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Category Archive: ‘Tips, Advice & Links’

14 Staging Tips for Smaller Homes

These days it seems like everybody wants a tiny house. But what if your home isn’t adorably tiny? What if it’s just sadly small?

Don’t worry—it’s not your square footage that matters most; it’s how you present it. Even if you’re tight on space, you can fool buyers into thinking things are bigger than they appear—you just have to have some smart tricks up your sleeve. Keep reading for our experts’ savviest and sneakiest tips for seeing big returns on the petite place you currently call home.

1. Throw a reverse housewarming party

The less clutter, the bigger your home will look and feel to potential buyers. To get rid of your unwanted items, throw a party before your first open house, suggests Laura McHolm, co-founder of NorthStar Moving.

“Instead of having your friends bring a gift, have them pick one of your items and take it home with them.”

2. Go down to the bare minimum

Still feel like your home is full of stuff?

“Box up everything you don’t need on a daily basis and anything that’s smaller than a football,” suggests home staging expert Lori Matzke.

Sift through your glass cupboards and built-ins, and clean off your countertops.

“Leaving just the bare minimum will create the feeling of more space,” she says.

That goes for your beloved tchotchkes, too.

“A smaller space tends to favor a more minimalist design, so having all of your collectible figurines on display on the shelves, side and console tables will bring the room in rather than opening it up,” says Bee Heinemann, marketing director and interior decorating expert at Vänt Wall Panels.

3. Take your doors off their hinges

Remove all your interior doors, besides those that lead to bedrooms, bathrooms, and closets, suggests G. Brian Davis, director of education for SparkRental. “The farther the eye can see, the better.”

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Posted by on Sep 11, 2017 in Jim's Take on the Market, Staging, Thinking of Selling?, Tips, Advice & Links, Why You Should List With Jim | 1 comment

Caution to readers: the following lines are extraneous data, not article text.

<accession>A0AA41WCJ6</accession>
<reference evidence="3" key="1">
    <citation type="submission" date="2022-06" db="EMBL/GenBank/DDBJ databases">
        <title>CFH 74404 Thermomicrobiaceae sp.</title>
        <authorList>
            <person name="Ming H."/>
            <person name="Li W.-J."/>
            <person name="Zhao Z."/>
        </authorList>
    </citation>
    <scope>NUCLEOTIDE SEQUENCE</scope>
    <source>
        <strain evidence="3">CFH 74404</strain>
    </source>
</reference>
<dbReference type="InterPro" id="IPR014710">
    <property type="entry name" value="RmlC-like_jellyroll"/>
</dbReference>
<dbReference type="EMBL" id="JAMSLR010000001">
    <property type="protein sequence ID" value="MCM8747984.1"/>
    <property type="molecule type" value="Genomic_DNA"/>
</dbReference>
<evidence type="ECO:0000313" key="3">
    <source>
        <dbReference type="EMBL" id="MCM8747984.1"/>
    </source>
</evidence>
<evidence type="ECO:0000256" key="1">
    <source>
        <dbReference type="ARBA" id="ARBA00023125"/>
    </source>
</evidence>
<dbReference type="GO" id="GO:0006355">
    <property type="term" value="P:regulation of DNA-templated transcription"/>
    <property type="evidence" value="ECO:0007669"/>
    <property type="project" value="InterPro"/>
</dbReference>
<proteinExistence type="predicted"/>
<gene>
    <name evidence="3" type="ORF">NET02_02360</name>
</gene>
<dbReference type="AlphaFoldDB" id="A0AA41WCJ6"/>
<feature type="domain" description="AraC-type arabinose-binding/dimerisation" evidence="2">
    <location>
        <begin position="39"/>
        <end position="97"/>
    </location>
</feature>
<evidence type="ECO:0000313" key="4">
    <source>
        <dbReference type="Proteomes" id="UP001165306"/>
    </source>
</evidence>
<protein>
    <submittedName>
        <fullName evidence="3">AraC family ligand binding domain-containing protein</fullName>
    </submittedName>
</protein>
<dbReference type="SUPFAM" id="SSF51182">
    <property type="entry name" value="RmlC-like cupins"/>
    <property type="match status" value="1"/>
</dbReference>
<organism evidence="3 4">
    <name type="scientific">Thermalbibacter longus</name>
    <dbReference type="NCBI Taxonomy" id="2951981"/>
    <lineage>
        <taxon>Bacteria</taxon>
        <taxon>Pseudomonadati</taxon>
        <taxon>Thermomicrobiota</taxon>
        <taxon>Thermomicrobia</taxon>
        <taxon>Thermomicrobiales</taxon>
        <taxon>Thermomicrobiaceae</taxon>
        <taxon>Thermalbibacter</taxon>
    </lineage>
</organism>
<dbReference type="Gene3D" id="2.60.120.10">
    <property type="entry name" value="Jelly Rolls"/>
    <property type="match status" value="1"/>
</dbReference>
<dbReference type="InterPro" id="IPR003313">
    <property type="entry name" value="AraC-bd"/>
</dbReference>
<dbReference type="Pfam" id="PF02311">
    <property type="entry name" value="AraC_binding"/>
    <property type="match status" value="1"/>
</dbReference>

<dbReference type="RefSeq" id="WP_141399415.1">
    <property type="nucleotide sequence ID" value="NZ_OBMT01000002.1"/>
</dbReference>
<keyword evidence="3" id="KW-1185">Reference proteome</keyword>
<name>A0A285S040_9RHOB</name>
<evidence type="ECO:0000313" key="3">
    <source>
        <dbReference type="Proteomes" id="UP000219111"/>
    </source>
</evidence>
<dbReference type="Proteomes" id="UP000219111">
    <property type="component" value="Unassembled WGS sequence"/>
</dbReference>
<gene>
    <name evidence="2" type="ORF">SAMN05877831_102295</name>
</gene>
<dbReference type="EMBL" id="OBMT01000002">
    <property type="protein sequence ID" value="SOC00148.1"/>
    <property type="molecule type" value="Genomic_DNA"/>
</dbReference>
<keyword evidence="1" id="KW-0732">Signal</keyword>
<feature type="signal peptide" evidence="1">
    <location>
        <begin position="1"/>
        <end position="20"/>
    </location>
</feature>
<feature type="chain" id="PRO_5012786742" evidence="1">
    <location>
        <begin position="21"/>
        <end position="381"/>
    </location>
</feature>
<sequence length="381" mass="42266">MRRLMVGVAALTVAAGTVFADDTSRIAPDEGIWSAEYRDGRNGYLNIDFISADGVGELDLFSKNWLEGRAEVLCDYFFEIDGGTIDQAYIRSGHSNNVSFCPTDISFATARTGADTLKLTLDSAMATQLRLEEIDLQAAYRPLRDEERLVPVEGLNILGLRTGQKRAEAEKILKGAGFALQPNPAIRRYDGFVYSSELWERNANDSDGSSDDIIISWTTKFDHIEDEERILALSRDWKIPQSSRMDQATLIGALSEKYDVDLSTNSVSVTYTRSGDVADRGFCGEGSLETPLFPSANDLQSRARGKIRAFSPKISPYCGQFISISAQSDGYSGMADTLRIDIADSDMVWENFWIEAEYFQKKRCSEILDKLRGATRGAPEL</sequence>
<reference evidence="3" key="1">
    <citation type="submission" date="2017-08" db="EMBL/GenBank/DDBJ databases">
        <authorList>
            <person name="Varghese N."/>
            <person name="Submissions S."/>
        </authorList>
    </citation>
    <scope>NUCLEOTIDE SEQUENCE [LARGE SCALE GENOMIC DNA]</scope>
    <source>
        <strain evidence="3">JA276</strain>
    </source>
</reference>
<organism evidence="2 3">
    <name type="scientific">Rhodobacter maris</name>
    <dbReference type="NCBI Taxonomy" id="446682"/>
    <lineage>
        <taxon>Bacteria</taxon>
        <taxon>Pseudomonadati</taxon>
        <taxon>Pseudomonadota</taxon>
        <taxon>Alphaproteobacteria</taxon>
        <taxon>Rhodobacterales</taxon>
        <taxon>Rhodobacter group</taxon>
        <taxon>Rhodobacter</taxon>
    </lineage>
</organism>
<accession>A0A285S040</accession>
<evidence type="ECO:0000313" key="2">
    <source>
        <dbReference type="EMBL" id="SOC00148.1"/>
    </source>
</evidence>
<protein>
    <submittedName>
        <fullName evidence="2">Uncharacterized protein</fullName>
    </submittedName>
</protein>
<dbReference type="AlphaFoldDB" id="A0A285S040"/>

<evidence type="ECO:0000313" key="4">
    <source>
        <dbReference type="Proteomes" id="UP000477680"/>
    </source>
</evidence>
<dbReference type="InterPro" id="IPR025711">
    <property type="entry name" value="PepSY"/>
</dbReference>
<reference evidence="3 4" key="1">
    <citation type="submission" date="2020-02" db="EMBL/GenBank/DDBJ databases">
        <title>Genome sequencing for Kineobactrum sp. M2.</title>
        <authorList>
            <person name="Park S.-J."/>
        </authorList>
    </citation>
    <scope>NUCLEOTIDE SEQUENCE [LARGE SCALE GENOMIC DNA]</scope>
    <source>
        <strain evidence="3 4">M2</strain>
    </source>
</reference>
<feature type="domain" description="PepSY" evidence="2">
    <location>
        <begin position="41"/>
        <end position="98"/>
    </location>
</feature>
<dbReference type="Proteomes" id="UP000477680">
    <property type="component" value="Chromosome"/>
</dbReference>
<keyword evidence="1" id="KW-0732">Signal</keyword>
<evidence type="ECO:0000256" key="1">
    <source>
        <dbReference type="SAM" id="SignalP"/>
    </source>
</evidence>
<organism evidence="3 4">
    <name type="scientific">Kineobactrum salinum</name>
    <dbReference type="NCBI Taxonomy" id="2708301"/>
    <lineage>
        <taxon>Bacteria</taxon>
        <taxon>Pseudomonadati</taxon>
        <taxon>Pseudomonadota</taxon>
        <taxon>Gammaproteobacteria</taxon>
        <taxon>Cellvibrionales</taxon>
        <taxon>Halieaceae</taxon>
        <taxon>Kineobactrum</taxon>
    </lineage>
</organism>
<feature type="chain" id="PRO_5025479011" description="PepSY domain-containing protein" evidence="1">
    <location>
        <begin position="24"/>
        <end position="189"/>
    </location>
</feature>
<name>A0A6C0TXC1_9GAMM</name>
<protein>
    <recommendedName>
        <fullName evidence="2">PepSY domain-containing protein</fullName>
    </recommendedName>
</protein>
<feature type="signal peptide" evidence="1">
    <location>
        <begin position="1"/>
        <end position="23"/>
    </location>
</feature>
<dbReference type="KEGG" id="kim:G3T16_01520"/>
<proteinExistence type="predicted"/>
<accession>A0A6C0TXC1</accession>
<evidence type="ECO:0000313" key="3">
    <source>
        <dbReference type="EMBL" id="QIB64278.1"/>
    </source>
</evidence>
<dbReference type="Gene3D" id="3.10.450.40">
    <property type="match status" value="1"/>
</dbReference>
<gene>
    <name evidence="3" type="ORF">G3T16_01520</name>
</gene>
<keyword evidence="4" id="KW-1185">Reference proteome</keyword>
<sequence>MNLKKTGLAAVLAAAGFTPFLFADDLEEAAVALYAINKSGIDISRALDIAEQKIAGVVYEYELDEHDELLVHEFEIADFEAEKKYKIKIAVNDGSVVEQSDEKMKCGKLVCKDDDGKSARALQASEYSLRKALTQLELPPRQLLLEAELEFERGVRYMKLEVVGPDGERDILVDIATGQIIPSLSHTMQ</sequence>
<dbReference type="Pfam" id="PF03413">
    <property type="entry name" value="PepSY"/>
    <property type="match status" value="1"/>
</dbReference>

The Big Stagnation

 

On the Facebook bubbleinfo, in response to the idea that the bubble won’t be bursting, Matt asked ‘what constitutes the big stagnation when it happens’.

My response:

The Big Stagnation? You’ll know it when you see it.

We used to consider 6 months’ of inventory to be normal, but the new norm is probably 3 months with most of San Diego being 1-2 months today. Rancho Santa Fe is our exception, and has 8 months’ of inventory currently (only because there was a slew of sales last month). I think we can consider stagnation being any market with more than 6 months’ worth of inventory, and/or 100+ average days on market (Avg. DOM in RSF now 129 days).

When the market slows, most of the homes not selling can be explained – bad locations, inferior condition, etc.  Start worrying when you see houses that have it all, including a decent price, not selling.

Other outside influences that might cause the market to stagnate include:

  1. Mortgage rates get back into the 5s. Rates have been under 5% since the end of 2009, which seems like a million miles ago.  Buyers would want to stall their plans for at least six months to see if sellers would compensate by lowering their price.
  2. An occasional bad comp.  This happens today when a lowball sale occurs (usually an inside job), and buyers and sellers wonder if it is real.  Because there is usually scant information about it, the bad comp ends up being a mystery, and we forget after a few months, but another seller has to go first to prove it was an anomaly.
  3. Immigration is halted.  This would have seemed impossible up until a few months ago, but if it happened, we could feel a significant impact on the demand side.
  4. Recession hits locally.  An economic slowdown may not bring more supply right away because those out of work would wait 1-2 years before they believed they couldn’t get another job, and decide to move.  A more immediate impact would be felt on the demand side – we’d be losing buyers right away.